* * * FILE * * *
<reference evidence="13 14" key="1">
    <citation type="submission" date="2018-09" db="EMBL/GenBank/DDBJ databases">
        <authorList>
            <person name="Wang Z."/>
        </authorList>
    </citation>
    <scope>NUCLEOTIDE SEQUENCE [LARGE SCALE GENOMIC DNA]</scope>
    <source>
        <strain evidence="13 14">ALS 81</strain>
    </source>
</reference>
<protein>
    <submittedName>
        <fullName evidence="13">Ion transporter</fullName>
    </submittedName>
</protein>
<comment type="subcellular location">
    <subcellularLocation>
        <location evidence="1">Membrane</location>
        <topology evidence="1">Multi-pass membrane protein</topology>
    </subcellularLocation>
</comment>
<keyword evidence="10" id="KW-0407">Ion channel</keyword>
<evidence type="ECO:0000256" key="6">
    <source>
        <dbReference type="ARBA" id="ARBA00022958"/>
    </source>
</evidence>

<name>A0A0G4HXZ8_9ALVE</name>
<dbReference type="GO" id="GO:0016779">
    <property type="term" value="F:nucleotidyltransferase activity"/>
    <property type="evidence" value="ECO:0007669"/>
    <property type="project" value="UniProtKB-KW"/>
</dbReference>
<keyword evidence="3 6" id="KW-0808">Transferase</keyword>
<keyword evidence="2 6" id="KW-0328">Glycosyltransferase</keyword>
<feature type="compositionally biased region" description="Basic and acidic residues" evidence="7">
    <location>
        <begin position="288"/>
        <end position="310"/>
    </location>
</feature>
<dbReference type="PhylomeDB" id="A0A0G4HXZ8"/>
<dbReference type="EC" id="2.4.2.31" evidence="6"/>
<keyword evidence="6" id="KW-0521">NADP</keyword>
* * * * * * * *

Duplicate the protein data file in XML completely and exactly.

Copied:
<reference evidence="13 14" key="1">
    <citation type="submission" date="2018-09" db="EMBL/GenBank/DDBJ databases">
        <authorList>
            <person name="Wang Z."/>
        </authorList>
    </citation>
    <scope>NUCLEOTIDE SEQUENCE [LARGE SCALE GENOMIC DNA]</scope>
    <source>
        <strain evidence="13 14">ALS 81</strain>
    </source>
</reference>
<protein>
    <submittedName>
        <fullName evidence="13">Ion transporter</fullName>
    </submittedName>
</protein>
<comment type="subcellular location">
    <subcellularLocation>
        <location evidence="1">Membrane</location>
        <topology evidence="1">Multi-pass membrane protein</topology>
    </subcellularLocation>
</comment>
<keyword evidence="10" id="KW-0407">Ion channel</keyword>
<evidence type="ECO:0000256" key="6">
    <source>
        <dbReference type="ARBA" id="ARBA00022958"/>
    </source>
</evidence>

<name>A0A0G4HXZ8_9ALVE</name>
<dbReference type="GO" id="GO:0016779">
    <property type="term" value="F:nucleotidyltransferase activity"/>
    <property type="evidence" value="ECO:0007669"/>
    <property type="project" value="UniProtKB-KW"/>
</dbReference>
<keyword evidence="3 6" id="KW-0808">Transferase</keyword>
<keyword evidence="2 6" id="KW-0328">Glycosyltransferase</keyword>
<feature type="compositionally biased region" description="Basic and acidic residues" evidence="7">
    <location>
        <begin position="288"/>
        <end position="310"/>
    </location>
</feature>
<dbReference type="PhylomeDB" id="A0A0G4HXZ8"/>
<dbReference type="EC" id="2.4.2.31" evidence="6"/>
<keyword evidence="6" id="KW-0521">NADP</keyword>